Friday, 11 May 2012

All at Sea

In March I published a post featuring some 'Fire and Steel' ships. This week we have had a re-run of the attempted break out by a Franco-Spanish fleet.  This time we used Navwar models and the rules a computer moderated version of those issued with 'Micro Fleets', published by Table Top Games.

I commanded the Franco-Spanish fleet and led the line with my frigates.  They were soon exchanging broadsides with their British opposite numbers, although they were getting the worst of it.  The second ship(La Medea) lost half of its batteries on the engaged side and the captain decided to come about to use the opposite  broadside.  This manoeuvring led to him becoming entangled with one of the British frigates, Africa, (which was larger) and a close fought boarding action began. 

 Meanwhile my lead ship (the Pomone) also turned to starboard to render assistance to his fellow captains.  This manoeuvre brought him in range of the main British ships of the line.  One of the British 1st rates, Thunderer, fired a salvo and the Pomone was reduced to a drifting wreck, sinking four moves later. My third frigate, Asia, managed to sail across the stern of the 'Macedonian' and inflict heavy damage with a raking broadside.


  However, seeing the Pomone sinking and the 'La Medea's' colours being lowered, the Asia decided to make a break for freedom.  For a time the captain thought he might succeed then a broadside from the frigate Centurion brought down two parts of the fore mast and whilst the debris was cleared the British frigate closed for the kill.  The Macedonian also moved towards the Asia and to save his crew the captain lowered his colours   

Observing the frigate melee from my flagship "Commerce de Marseilles' I decided to gain more sea room and cut across their rear.  Unfortunately, this led me straight into the main British force.  Turning to port the 'Commerce de Marseilles", 'Hoche' and 'L'Orion'' formed line and fired broadsides at their opponents.  For a time they seemed to be gaining the advantage, but the superior gunnery of the British began to tell. One broadside from Canopus eliminated half the Hoche's starboard guns. Unable to gain any more sea room and with a rocky shoal ahead, I decided that the only option was to turn away and return to port. Another victory for the Royal Navy, though I did manage to inflict some damage.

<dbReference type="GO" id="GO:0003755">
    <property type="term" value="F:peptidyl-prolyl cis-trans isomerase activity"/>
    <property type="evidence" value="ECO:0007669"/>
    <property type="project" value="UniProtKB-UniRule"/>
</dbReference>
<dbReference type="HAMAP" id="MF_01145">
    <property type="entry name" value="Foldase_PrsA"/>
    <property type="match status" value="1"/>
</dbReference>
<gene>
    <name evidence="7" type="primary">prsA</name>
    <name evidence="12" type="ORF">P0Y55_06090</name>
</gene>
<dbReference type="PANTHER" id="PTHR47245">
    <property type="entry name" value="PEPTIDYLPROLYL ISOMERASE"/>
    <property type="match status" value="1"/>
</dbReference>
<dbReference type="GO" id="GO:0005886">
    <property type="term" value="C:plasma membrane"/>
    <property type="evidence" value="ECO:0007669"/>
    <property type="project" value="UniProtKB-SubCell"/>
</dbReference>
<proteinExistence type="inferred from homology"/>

As an American journalist remarked following the battle of Jutland

"The German fleet has assaulted it's jailor, but it is still in jail"


  1. It's fun to pull out the "wooden ships and iron men" from time to time isn't it? Have you done any further since this game?
    (We are having occasional games of Napoleonic naval with different rules—at the glacial rate of about one a year—in an attempt to find something that we are happy to settle with. So far nothing has the right combination of enough sailing without being a game of boating, reasonable fire and damage, elegant tracking of ship damage and effectiveness.

    1. Thanks for the comments James. Actually we have not had another Napoleonic Naval game since! Nothing to do with dissatisfaction with rules, just there are so many other competing interests. I know what you mean about getting the balance right between playability and realism. Being computer-moderated at least the 'paperwork' has been kept to a minimum. I did try to contact you via the email link on your profile, but failed. If you want to contact me, my email address is